The science of archaeology deals with the study of past handmade materials, while anthropology deals with the study of human behavior and social interactions. In these two fields of study, researchers use mummies to obtain archaeological and anthropological data (5). In the archeological and anthropological sciences, bones play an important role in characterizing multiple parameters, including age and gender (6). One of the hallmarks to determine the age and gender of the mummies are pelvis and skull volume (7); however, new mathematical methods, the wavelet transform and Fourier transform on the supraorbital margin, and frontal sagittal arcs can be used to determine the gender of human remains using a three-dimensional model of the skull in Geomagic Studio 12.0 software (8). Besides, there are many clues to conducting an anthropology investigation listed as follows.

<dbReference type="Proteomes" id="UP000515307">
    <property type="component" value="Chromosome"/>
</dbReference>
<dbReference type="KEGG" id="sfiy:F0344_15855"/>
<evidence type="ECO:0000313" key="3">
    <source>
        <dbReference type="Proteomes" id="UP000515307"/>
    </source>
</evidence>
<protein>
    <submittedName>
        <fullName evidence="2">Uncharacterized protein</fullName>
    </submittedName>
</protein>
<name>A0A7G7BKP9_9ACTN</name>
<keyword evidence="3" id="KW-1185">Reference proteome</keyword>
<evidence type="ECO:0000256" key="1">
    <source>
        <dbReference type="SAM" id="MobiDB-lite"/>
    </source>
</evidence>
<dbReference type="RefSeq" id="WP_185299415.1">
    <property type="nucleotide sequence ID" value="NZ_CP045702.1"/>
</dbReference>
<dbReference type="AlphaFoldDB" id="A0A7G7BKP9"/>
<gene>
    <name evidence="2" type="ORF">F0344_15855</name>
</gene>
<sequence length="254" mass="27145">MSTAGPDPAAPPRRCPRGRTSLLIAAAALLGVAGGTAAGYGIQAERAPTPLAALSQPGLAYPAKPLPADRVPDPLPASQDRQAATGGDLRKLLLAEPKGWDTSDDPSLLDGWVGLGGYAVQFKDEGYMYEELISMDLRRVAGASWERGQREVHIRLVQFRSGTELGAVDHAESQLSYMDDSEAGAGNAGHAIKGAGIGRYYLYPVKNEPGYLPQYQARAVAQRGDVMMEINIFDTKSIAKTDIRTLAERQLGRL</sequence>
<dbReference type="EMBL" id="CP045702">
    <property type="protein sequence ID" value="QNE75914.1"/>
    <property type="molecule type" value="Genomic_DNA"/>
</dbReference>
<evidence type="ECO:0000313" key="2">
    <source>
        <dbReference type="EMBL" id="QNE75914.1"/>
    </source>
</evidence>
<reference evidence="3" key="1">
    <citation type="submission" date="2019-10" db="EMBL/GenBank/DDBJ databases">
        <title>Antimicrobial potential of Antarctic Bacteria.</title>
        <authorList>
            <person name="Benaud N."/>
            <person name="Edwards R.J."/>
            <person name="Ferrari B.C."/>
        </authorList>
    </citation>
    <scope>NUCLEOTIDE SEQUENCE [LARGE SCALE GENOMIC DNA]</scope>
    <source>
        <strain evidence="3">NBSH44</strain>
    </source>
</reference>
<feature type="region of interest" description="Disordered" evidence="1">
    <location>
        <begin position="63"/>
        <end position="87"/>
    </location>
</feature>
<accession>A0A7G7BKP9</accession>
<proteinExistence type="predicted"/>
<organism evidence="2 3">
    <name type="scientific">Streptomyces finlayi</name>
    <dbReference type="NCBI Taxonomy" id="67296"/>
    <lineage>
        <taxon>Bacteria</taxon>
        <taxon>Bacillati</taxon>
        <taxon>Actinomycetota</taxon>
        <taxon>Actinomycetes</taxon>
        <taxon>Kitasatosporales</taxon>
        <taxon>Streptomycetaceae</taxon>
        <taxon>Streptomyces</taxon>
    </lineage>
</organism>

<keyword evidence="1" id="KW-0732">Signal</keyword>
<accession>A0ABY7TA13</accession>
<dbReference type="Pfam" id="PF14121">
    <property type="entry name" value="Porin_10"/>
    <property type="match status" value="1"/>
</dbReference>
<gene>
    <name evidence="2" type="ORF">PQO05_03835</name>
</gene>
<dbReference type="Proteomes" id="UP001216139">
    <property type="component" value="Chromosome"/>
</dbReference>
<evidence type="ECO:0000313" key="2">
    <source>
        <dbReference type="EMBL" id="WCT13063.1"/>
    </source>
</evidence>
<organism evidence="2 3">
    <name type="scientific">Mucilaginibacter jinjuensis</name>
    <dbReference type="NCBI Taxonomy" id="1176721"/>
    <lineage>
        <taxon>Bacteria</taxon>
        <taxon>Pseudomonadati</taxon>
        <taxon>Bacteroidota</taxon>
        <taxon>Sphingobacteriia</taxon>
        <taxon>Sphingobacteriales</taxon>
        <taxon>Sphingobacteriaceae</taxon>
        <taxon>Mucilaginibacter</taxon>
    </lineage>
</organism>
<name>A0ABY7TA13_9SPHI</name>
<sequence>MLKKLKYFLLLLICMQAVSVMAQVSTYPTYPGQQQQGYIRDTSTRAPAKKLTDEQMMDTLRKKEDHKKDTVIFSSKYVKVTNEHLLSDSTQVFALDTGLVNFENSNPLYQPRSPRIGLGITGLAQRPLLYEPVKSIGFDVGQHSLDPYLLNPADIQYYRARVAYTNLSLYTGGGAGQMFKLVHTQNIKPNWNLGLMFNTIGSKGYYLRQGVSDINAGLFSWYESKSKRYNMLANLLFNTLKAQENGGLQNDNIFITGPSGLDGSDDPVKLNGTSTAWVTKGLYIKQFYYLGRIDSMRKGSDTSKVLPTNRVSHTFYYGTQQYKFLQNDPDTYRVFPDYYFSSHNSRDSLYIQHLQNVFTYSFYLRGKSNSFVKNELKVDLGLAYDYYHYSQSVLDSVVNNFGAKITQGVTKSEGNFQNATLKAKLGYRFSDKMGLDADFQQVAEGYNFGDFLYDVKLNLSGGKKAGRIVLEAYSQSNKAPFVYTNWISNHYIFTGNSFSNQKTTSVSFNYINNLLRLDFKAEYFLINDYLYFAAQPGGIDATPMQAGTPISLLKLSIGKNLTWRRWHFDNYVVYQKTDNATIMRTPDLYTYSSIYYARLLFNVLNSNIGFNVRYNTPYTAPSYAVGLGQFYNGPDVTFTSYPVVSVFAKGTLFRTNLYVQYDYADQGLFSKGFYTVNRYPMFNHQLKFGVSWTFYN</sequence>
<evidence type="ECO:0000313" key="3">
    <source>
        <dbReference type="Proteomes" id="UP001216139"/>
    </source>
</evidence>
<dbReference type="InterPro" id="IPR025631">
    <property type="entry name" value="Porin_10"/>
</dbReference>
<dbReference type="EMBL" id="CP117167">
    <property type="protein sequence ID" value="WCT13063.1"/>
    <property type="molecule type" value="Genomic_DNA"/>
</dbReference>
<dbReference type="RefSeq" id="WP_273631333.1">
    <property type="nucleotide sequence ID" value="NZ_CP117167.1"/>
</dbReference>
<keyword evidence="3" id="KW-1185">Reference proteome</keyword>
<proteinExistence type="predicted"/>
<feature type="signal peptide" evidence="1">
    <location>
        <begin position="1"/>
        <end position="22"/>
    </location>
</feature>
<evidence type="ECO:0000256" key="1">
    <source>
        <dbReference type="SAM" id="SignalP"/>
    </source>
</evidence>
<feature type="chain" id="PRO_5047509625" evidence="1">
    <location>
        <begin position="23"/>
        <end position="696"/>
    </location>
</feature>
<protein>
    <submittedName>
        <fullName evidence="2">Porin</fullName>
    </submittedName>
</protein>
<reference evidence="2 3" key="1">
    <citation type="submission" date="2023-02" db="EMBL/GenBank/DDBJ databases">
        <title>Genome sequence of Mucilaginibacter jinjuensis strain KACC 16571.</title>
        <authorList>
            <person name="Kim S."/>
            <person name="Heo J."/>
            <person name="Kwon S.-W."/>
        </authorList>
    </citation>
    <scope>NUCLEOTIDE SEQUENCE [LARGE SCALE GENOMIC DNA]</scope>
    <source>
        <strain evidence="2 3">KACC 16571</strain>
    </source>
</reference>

3.1. Markers in Anthropology and Archeology Sciences

In anthropology and archeology, researchers measure specific markers to obtain the required data for their research rather than performing high-cost methods, including whole genome sequencing or multiple mass spectrometry assessments. Common anthropology and archeology markers are as follows:

(1) Ancestry-informative markers (AIMs) can be used in the genetic aspect of anthropology, and it takes into account multiple population factors, including races and genome admixture. This gene marker has been reported to contain wider sequence variation among different human races (9).

(2) Ancient DNA markers are derived from aDNA, which allows us to study past events like migration. In addition, theories regarding historical events as well as human evolution can be evaluated based on aDNA (10).

(3) Adaptation markers, as the name suggested, signify biological responses to a natural phenomenon with the aim of adaptation to the new environment, which reflects human history (11, 12).